Monday, December 13, 2021



They say that modern man doesn't know how to wait, and so we jump right into Christmas the day after Thanksgiving. In many homes, the Christmas tree comes down on December 26 and people find it odd when others continue to say "Merry Christmas" till January 6 or so.

We celebrate too early and we end it too early.

But the traditional Catholic way is to wait and to prepare, and then to extend the celebration of Christmas to January 6 (Three Kings) or later even.

Nothing told us kids growing up 50 or more years ago that Christmas was coming than to hear this song, Si José yan si María, being sung by the family kneeling before the family belen or nativity scene.

There are two melodies of this song. One, it is said, is older, perhaps we can say the original. The second, it is believed, is newer, and is the same melody used in a Saipan Christmas song, "Hingok i Dos na Saklestan." But, since we have no evidence one way or the other, which is the older, all we can say is that this is what people think or believe.

Here is the "older" melody.

Here is the "newer." I think this is the melody sung nowadays by most, but in my childhood it was the "older" melody that was sung more.


This song is meant to prepare us for the birth of Jesus. That story begins with the Annunciation by Archangel Gabriel to Mary at which Mary conceived Jesus in her womb by the power of the Holy Spirit, and not by man; the marriage of Joseph and Mary so that Mary would have the help of a husband and that Jesus would have a human foster father, and grow up in a normal family setting.

But Joseph had to take the pregnant Mary with him to his ancestral town of Bethlehem to register for the census, and it is there that Mary gave birth, fulfilling the prophecy.

So already we have the themes of a PILGRIM GOD, a God who leaves heaven and journeys to the earth, entering human life through the womb of Mary, which is like a gate for God to enter our world. In addition, the infant Jesus still in Mary's womb travels from Nazareth to Bethlehem, where He is born. So the refrain says "Oh Yu'us na pelegrino," "Oh Pilgrim God." We cannot go to God on our own power, so God comes down to us.

And when God comes to us, He doesn't receive a triumphant welcome. There is no room in the inn. The baby is put in a manger, which is a wooden trough for animal food, and thus we can assume there are animals around him, and was possibly in an animal shelter, and by tradition a cave. All He has for worshippers are humble shepherds, sent by an angel.

So the song has the message that the Chamorro faithful give the baby Jesus the welcome He did not get but which He deserves.

Si José yan si María / esta guennao man maså'pet.
(Joseph and Mary / are suffering there.)

Koro : O Yu'us na pelegrino / sugo' mågi giya hame.
(O pilgrim God / stop and stay with us.)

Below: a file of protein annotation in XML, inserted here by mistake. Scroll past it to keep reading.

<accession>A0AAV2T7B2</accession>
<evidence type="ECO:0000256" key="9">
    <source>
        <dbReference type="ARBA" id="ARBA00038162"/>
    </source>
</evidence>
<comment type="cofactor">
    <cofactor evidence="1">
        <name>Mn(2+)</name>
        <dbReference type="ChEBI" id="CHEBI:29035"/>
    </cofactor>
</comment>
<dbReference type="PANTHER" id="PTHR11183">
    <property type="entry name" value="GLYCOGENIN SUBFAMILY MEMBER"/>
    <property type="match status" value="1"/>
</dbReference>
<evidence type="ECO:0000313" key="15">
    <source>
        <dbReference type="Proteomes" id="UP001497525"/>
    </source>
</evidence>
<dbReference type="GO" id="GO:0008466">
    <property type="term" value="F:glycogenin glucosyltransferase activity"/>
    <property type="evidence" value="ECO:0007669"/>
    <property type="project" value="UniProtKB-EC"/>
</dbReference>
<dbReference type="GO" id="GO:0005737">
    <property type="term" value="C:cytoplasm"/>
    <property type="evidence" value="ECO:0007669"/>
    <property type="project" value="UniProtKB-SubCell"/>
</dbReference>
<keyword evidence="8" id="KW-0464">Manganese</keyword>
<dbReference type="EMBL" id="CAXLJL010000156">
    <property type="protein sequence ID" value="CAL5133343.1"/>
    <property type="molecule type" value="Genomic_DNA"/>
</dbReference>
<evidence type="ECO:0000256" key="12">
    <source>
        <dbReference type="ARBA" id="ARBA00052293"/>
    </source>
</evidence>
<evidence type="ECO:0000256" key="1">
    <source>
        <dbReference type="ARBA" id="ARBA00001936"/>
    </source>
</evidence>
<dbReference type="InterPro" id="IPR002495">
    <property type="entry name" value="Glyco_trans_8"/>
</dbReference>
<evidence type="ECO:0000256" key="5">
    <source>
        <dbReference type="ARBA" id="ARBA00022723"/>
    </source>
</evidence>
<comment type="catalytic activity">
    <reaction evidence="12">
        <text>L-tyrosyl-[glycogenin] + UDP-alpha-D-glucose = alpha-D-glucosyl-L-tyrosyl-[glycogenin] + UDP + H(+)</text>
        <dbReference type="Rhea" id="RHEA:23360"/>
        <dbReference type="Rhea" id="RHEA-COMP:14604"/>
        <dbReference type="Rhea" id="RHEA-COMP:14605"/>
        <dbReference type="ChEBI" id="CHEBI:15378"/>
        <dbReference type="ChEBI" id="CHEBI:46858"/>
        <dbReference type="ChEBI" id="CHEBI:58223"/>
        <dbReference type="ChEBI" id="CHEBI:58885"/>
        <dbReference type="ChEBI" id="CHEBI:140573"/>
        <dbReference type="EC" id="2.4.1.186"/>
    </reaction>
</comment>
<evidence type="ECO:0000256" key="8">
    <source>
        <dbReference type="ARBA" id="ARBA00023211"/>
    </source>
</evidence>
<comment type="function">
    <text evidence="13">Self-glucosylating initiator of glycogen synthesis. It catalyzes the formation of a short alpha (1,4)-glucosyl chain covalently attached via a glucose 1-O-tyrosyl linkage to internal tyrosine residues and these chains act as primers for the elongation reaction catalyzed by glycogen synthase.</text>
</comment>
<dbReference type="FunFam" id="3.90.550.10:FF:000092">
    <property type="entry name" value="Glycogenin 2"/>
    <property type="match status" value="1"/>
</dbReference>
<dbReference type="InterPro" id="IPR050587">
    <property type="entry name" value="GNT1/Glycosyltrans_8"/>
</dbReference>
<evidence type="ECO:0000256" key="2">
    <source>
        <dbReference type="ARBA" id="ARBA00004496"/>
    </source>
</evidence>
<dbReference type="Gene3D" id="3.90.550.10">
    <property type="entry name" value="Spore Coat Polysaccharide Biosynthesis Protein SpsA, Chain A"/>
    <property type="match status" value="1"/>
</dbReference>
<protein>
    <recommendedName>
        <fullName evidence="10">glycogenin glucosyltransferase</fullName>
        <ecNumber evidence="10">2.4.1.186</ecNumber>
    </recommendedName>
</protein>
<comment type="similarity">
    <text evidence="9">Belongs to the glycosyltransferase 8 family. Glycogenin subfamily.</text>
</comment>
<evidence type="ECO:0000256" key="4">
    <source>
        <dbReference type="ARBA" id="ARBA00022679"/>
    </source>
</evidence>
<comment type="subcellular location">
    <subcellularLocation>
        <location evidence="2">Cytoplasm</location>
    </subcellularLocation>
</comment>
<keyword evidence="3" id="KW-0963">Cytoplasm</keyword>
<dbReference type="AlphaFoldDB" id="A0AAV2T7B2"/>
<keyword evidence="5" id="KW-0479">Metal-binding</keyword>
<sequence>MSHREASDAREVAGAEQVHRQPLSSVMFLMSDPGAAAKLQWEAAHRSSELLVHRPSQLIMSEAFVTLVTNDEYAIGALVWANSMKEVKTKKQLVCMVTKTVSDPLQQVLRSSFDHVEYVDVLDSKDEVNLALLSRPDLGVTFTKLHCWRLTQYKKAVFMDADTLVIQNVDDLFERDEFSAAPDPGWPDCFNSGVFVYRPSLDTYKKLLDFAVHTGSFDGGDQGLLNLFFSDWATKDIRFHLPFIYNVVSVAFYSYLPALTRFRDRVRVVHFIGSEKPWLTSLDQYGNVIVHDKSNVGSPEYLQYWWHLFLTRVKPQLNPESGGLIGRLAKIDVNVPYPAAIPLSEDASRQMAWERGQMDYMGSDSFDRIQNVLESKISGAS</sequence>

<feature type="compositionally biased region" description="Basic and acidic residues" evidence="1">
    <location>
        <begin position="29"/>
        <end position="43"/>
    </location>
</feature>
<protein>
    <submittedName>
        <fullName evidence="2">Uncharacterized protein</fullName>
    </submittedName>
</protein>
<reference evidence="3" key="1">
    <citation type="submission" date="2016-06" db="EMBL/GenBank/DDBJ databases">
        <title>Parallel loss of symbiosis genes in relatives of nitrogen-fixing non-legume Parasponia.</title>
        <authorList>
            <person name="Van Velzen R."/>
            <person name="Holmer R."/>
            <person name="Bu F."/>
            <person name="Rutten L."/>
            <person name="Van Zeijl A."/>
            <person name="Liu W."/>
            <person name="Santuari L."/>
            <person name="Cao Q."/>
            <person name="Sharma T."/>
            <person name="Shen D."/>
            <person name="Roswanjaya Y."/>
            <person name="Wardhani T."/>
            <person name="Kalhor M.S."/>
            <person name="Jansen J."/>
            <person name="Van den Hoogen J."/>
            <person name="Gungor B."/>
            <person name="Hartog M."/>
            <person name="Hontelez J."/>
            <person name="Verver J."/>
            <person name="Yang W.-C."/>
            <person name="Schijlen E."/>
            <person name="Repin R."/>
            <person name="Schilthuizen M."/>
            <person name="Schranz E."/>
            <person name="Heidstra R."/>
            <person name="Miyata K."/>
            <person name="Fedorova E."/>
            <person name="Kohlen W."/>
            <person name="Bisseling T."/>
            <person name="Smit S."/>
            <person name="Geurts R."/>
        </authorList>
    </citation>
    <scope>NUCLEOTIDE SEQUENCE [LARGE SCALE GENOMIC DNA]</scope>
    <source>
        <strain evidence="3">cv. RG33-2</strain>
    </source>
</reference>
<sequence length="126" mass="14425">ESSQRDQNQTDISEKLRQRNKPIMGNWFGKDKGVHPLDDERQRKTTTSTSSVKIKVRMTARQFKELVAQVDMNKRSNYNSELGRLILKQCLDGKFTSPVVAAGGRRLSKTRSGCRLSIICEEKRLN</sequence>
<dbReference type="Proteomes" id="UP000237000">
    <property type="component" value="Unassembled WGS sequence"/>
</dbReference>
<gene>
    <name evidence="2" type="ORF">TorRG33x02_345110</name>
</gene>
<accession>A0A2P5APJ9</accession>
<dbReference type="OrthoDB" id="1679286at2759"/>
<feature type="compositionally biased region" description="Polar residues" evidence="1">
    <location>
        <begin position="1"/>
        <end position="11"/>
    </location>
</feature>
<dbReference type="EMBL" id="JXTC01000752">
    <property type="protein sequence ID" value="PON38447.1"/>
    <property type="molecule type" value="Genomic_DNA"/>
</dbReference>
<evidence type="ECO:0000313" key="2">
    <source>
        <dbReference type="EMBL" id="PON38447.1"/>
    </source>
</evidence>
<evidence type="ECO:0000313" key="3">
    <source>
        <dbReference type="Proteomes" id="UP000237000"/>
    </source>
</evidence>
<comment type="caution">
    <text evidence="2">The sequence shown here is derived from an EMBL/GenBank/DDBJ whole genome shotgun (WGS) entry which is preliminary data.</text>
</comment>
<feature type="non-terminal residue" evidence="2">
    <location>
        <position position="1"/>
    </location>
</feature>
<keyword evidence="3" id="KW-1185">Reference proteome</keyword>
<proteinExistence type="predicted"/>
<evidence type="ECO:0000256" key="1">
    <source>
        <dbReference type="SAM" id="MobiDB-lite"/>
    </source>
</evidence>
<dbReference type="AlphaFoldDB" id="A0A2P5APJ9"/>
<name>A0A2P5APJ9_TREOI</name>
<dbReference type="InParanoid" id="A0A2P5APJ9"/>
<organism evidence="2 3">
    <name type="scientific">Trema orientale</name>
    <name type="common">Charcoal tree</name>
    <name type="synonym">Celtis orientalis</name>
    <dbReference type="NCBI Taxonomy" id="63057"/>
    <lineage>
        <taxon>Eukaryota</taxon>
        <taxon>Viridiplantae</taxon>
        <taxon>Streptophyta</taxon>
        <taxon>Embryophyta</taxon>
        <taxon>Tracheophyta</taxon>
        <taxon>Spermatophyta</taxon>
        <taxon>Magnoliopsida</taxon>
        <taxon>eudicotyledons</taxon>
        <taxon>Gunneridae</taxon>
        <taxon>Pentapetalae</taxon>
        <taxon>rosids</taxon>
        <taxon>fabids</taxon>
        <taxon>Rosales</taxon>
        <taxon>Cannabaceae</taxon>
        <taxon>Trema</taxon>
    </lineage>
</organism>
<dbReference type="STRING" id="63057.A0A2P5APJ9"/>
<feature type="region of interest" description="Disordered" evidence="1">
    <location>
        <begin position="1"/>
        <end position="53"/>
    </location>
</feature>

1. Taitutuhon na Tiningo' / taihinekkok na Finaye / takkilo'-ña i ta'chong-mo / ke i sagan mapagåhes.  Håfa na un dingo på'go / i ginefsagan i langet?
(Knowledge without beginning / endless wisdom / your seat is higher than the clouds.  Why now do you leave / the riches of heaven?)

2. Saina hao, Yu'us Lahi-ña / ni i bula mina’åse' / mama'taotao yan humuyong / Yu'us Taotao, che'lon-måme.  I Mesias hao, i Kristo / hagas ham man ma sangåne.
(You are Lord, God the Son / full of mercy / you were made man and became / God and man, our brother.  You are the Messiah, the Christ / which was told to us from of old.)

3. An humålom i chatanmak / ya ma chakchak i ha'åne / un na' sulo' gi sankattan / i atdao-mo, bula guåfe.  Hågo i ma'lak na åtdao / i mañiñila' na kåndet.
(When the dawn comes / and the day breaks / you make shine in the east / the sun, full of fire.  You are the bright sun / the shining light.)

4. Cha'-mo chåchågo' Asaina / guine gi fanågon-måme / gos manengheng i sanhiyong / meggai lokkue' i mañakke.  Maila' hålom, Påtgon Yu'us, sa' yan-måme dinanña'e.
(Don't go far, Lord / from our shelter here / it is very cold outside / there are many thieves as well.  Come inside, God Child, because we would like to join together.)

5. Guai fanhakman i gimå'-ta / yagin magof hao humåtme.  Maila' hålom giya hame / sugo' ya un ma adahe / kalan i ma'gas i gima' / yan Rai i lekka' na långet.
(Our house has a door / if you would like to enter.  Come inside among us / visit and be cared for / as the head of the house / and King of heaven exalted.)

6. Nangga nåya gofliion / in sangåne hao magåhet / i taotao-mo hao yumute' / sa' mañåguat manmandage.  Ti u cho'gue i Chamorro / sa' ti ennao påyon-mame.
(Wait for a while, beloved / we tell you truthfully / your people abandoned you / because they are insolent liars.  The Chamorro will not do that / because that is not our custom.)

7. Sugo', dikkike' na påtgon / maila' ya un ma dandåne / ni man na' magof na dåndan / guine gi åtpa yan låbet.  Hago ha' siña dumåndan / sa' manungo' hao yan faye.
(Stay, little child / come and we will play for you / joyful songs / here with harp and violin.  You alone can play / because you know how and you are capable.)


Guai. This is a word most Chamorro speakers, even older ones, are not familiar with and so they often change it to gai. But guai is an old form of the word gai, which means "it has, there is."

Fanhakman. This word, meaning "door" comes from FAN+HÅLOM+AN. Hålom means "to enter." The FAN and the AN make it "place of" or "time of" entering. Fanhaluman can be shortened to fanhakman.

*** Agradesimiento para si Señot Lawrence Borja para i dos audio na file.

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